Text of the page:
Of course, it’s down to each individual person to balance the risk of coming into contact with the virus with the benefit of social contact (and we have a website section on individual risk). But there will be many people with blood cancer who will choose to continue avoiding social contact after March 31, as hard as that might be after a year of the pandemic. This is why it’s so important to have clarity, so people are better able to make informed decisions.

It’s vital that the Government quickly makes it clear how it will support people with blood cancer after this date.

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Given that on March 31 we won’t yet know how effective the vaccines are for people with blood cancer, we assume people with blood cancer will be included in the group that needs continued support beyond that date. But the Government needs to confirm this, and quickly.

It also needs to answer the questions that people with blood cancer are already worrying about:

  • Will people with blood cancer continue to be financially supported if they cannot work from home, or will they feel forced to go back to busy workplaces they don’t feel safe in?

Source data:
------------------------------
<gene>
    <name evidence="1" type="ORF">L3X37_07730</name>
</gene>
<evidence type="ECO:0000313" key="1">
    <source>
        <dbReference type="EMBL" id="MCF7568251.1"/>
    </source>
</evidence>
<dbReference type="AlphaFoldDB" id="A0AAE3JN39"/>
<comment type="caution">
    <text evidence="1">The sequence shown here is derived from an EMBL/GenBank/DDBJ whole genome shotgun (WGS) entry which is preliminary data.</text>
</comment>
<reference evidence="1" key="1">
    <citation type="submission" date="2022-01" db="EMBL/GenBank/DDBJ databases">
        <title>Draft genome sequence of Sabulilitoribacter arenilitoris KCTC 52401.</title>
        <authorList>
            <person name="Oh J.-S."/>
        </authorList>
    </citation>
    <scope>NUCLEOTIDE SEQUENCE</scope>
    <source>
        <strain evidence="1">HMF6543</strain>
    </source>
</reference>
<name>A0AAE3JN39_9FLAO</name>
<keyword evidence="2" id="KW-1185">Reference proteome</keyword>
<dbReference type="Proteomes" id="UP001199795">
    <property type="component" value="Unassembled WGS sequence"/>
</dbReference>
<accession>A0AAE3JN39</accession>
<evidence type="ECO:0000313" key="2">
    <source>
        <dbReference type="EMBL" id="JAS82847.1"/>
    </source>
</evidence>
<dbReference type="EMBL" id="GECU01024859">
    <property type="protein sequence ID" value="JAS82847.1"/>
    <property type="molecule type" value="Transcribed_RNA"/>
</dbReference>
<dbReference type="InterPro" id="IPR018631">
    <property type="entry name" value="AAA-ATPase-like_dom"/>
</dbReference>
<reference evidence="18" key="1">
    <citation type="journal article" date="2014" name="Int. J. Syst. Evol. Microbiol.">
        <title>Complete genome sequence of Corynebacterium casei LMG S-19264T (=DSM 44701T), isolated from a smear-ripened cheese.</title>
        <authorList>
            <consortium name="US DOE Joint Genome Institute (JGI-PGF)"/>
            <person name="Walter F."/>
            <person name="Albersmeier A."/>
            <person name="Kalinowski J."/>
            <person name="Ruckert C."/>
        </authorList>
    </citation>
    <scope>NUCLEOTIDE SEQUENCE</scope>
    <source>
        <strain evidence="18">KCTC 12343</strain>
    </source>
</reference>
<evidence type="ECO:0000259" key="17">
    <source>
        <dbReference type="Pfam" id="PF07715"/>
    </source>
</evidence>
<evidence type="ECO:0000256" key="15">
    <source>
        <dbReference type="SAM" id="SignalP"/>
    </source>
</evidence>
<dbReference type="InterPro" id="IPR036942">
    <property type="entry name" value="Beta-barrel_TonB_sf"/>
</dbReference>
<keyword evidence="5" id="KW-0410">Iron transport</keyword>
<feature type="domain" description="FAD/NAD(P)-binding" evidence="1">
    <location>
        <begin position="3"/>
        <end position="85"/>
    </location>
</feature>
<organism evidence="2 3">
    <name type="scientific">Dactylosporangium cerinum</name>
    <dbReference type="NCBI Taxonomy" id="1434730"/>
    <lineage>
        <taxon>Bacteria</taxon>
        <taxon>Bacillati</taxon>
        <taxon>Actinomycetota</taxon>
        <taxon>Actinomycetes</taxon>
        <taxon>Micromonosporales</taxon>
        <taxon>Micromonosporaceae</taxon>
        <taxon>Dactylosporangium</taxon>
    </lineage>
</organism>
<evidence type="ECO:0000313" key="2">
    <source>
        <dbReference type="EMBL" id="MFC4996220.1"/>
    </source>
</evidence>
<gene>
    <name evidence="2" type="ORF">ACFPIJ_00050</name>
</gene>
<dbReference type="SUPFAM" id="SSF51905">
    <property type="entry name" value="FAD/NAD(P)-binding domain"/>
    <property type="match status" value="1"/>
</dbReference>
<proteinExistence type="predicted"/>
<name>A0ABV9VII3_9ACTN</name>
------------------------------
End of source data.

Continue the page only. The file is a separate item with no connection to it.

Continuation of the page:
• What support will be available for parents with blood cancer who are worried about their children going back to school and potentially exposing them to the virus?
  • Will the community support from pharmacies and councils continue to be available once shielding ends?

These are the questions we’ll be putting to the Government over the coming days. Over the last year, the Government’s poor communications and lack of clarity for people who are clinically extremely vulnerable has made a bad situation even more stressful, and we hope it does better this time.

The months ahead

Whatever support people with blood cancer are given after March 31 and however well the Government communicates, the next few months could be very difficult for our community. Just like last summer, people will be watching their friends going back to pubs and restaurants and wishing that they were there, too.

Our support line is there if you ever need to talk. You can call us free on 0808 2080 888 between 10am and 7pm on weekdays and 10am to 1pm on weekends. Our online forum is also a place where you can hear from other people going through the same kind of things as you.

Our website will be kept up to date with the latest information and if you want to get email updates then sign up to our e-newsletter.

The lifting of lockdown just applies to England. In Northern Ireland, shielding will be in place until April 1, and is scheduled to be reviewed on March 15. In Scotland, most of the country is in lockdown (Level 4), except for some islands that remain at Level 3. In Wales, the whole country is in Alert level 4, and restrictions are being reviewed every 3 weeks.

Dawn, support line worker